When you take out a loan to buy a vehicle, house, or commercial property, your lender will require that you buy and keep insurance on the property for the term of the loan. If you cancel or lose these insurance coverages, your lender will buy an insurance policy – often called forced placed coverage – and add the cost to your loan payment. This coverage is expensive and may only protect the lender. You can avoid this by keeping your insurance active and in good standing.
How Forced Placed Coverage Works
Lenders will buy an insurance policy if you don’t maintain insurance of your own on the property or vehicle you are purchasing. It is in the finance companies best interest to have some form of insurance – either yours or theirs – on the property to protect them financially if it is damaged or destroyed. The loan documents you signed require you to have coverage, but the lender will force place coverage as a last resort. The lender should notify you within 30 days of force placing coverage.
Be aware that if your lender buys an insurance policy, your interest in the property may not be covered. For example, if your home is flooded, the lender’s force placed coverage will only pay to repair the structure but will not pay to replace your personal property.
There are three instances in which a lender may force place coverage:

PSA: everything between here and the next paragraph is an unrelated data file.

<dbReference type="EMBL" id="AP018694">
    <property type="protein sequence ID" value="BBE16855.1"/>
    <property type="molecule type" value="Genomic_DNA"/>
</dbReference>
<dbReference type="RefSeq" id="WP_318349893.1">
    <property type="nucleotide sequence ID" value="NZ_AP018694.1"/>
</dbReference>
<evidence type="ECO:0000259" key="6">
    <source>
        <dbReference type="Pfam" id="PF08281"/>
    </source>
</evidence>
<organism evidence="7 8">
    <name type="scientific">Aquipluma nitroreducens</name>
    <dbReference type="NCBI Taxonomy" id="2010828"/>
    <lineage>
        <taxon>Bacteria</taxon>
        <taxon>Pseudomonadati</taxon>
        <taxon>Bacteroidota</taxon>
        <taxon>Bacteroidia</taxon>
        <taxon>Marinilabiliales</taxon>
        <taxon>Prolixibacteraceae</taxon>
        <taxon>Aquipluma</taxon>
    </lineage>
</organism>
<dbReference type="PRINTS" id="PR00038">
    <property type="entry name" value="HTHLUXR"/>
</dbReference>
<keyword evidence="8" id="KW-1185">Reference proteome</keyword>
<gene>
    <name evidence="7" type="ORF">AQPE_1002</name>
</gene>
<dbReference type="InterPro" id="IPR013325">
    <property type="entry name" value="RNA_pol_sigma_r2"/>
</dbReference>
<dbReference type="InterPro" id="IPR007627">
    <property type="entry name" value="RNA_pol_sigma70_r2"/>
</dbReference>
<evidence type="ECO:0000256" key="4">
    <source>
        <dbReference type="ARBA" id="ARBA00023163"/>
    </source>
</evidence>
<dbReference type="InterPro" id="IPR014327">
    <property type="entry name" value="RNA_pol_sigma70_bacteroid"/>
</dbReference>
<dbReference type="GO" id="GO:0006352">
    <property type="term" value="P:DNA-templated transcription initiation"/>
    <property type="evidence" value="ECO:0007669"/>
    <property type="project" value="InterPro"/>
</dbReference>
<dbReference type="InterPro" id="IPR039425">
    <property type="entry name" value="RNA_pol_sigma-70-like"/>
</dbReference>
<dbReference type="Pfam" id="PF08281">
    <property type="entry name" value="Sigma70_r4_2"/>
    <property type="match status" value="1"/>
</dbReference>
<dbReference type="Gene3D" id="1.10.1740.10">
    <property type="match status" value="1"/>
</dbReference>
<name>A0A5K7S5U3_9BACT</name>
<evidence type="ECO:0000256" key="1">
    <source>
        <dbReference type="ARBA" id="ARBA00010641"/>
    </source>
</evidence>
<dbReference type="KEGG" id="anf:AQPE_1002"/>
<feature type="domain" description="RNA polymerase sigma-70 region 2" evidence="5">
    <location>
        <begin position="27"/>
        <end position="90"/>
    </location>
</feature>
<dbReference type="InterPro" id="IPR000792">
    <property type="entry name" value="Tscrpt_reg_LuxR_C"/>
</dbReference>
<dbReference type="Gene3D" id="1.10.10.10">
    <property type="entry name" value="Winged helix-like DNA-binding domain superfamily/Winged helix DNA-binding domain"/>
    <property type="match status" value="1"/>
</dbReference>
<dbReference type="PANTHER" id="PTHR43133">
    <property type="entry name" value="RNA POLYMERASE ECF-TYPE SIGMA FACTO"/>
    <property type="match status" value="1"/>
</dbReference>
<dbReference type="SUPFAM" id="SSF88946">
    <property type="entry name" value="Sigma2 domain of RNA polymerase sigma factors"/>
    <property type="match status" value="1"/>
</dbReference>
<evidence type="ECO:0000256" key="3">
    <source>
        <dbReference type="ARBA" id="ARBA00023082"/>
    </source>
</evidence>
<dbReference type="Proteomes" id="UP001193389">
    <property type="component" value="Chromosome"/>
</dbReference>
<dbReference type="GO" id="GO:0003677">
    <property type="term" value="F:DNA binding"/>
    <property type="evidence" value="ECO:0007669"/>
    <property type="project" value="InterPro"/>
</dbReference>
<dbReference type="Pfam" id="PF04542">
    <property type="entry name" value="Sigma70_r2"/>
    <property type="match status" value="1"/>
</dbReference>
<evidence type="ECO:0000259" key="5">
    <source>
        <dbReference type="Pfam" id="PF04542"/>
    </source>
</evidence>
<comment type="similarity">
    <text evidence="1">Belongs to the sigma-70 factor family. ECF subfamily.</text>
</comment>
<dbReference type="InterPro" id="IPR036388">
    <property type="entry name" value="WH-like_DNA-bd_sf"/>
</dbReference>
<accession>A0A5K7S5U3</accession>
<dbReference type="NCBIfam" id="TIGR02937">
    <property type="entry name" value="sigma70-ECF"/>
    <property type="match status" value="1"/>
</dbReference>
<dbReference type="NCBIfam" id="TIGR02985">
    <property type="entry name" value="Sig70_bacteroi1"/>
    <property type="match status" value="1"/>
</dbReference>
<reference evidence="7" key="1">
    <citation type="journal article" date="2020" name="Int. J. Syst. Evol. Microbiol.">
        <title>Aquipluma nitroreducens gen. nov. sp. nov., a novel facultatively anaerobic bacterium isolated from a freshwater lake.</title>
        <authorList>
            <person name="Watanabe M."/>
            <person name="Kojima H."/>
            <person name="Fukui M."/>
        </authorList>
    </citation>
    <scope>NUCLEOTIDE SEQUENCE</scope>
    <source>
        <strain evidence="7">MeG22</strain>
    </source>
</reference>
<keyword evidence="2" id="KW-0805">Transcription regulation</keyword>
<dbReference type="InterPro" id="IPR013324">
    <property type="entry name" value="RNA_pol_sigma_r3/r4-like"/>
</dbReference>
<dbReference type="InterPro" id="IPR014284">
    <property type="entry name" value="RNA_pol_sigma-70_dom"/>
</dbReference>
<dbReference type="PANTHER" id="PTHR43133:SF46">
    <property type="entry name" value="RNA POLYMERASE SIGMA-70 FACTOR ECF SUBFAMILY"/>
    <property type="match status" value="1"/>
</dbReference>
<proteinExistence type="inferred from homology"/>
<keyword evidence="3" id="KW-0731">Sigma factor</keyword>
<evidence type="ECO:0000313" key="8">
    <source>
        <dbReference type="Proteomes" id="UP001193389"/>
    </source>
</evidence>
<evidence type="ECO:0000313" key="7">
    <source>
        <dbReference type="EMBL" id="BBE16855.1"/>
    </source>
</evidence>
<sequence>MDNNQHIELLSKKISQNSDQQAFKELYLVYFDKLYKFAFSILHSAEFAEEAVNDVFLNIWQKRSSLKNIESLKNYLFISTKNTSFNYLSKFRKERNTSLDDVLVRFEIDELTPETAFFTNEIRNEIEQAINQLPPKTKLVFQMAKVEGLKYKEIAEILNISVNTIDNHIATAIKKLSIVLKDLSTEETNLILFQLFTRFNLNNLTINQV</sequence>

• You have insurance, but you haven’t shown your lender written proof.
• You don’t have insurance because you canceled the policy or the insurance company notified you that your policy is being canceled or nonrenewed.
• You have insurance but the coverage amounts or types of coverage aren’t what you and the lender agreed you would buy.
Types of Coverages that Could be Force Placed
• Auto collision and comprehensive coverages
• Property insurance, including residential and commercial property
• Building ordinance coverage
• Wind and hail insurance (most lenders require this in 14 coastal counties and parts of
Harris County on Galveston Bay)
• Flood insurance in high-risk areas
Protect Yourself – Take a few precautions to avoid force placed coverage:
Maintain adequate coverage on your property as required by your lender.
Send written proof of insurance to your lender when you buy insurance or any other time they ask for proof of coverage.
Watch your bank statements for possible duplicate insurance payments to ensure coverage wasn’t force placed without your knowledge.
Understand your responsibilities in the loan agreement, including the deadline to buy insurance.
Contact your lender as soon as possible if your policy lapses or is canceled or non-renewed.
If a lender force placed coverage on your property, look for your own insurance policy as soon as possible. This will save you money.
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